A recent patent filing by Amazon may change the way payments are authenticated, and could even change the way passwords are used. The e-commerce giant is developing technology that will require customers to look into their smartphone's camera for verification, followed by a specific action to ensure the facial recognition system isn't tricked by a photograph.
According to RT, Amazon already holds a patent for image-based user authentication, but it doesn't necessarily translate into payment authentication.
The abstract of Amazon's application reads:
"A transaction is authorized using an authentication process that prompts the user to perform an action in view of a camera or sensor. The process identifies the user and verifies that the user requesting the transaction is a living human being. The user is identified using image information which is processed utilizing facial recognition. The device verifies that the image information corresponds to a living human using one or more human-verification processes. The device prompts the user to perform an action to confirm the transaction, and causes the transaction to be performed after verifying performance of the action by the identified user. [sic]"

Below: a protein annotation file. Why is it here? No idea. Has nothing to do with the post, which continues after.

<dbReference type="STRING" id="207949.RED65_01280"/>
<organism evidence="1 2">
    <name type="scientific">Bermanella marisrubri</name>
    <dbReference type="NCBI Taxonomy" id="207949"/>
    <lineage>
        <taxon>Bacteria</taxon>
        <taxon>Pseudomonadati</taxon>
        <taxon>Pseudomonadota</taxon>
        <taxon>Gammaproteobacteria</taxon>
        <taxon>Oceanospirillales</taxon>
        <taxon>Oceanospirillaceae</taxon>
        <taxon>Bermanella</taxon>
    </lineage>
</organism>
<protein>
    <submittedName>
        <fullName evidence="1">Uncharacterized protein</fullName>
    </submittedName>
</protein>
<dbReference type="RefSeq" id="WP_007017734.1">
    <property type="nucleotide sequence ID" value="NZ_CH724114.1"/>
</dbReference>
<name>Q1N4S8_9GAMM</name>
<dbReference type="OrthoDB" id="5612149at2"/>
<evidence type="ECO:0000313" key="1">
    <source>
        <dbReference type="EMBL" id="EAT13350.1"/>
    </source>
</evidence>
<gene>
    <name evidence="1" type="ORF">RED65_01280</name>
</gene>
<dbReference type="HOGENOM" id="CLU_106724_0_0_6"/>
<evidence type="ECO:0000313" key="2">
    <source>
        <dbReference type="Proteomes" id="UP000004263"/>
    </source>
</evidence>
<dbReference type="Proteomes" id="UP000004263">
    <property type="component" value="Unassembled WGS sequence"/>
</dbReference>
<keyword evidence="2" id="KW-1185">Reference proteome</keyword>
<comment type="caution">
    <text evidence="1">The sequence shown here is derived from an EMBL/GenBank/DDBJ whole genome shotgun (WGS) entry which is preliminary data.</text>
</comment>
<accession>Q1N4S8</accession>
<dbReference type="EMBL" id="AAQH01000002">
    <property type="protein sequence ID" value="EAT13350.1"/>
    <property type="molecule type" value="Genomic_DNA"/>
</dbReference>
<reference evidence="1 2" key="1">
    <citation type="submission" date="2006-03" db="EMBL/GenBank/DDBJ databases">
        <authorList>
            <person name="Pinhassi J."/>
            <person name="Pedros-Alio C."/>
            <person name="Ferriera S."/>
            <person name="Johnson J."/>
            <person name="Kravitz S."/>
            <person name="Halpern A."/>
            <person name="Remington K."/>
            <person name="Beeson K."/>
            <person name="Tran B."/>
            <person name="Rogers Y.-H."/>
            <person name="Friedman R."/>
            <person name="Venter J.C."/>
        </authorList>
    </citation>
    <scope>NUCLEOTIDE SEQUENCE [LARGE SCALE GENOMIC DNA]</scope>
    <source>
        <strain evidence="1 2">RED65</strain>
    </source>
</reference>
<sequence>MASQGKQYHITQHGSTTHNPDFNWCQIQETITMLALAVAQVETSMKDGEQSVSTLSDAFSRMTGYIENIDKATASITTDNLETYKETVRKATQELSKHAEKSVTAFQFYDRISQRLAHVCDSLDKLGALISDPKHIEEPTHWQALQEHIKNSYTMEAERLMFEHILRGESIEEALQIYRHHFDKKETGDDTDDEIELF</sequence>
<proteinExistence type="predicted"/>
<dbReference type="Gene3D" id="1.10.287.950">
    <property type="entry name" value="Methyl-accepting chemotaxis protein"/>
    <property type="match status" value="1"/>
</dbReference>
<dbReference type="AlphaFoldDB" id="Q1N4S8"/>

Amazon is hardly a pioneer in this front, though. Alibaba's CEO Jack Ma unveiled Wednesday Alipay's new facial recognition system Smile to Pay, which uses the front camera of a user's smartphone to authenticate payments, ComputerWorld reports.
MasterCard's Selfie Pay works on the same lines. At the time of its launch, MasterCard's president, Enterprise Safety and Security, Ajay Bhalla had said: "We want to identify people for who they are, not what they remember."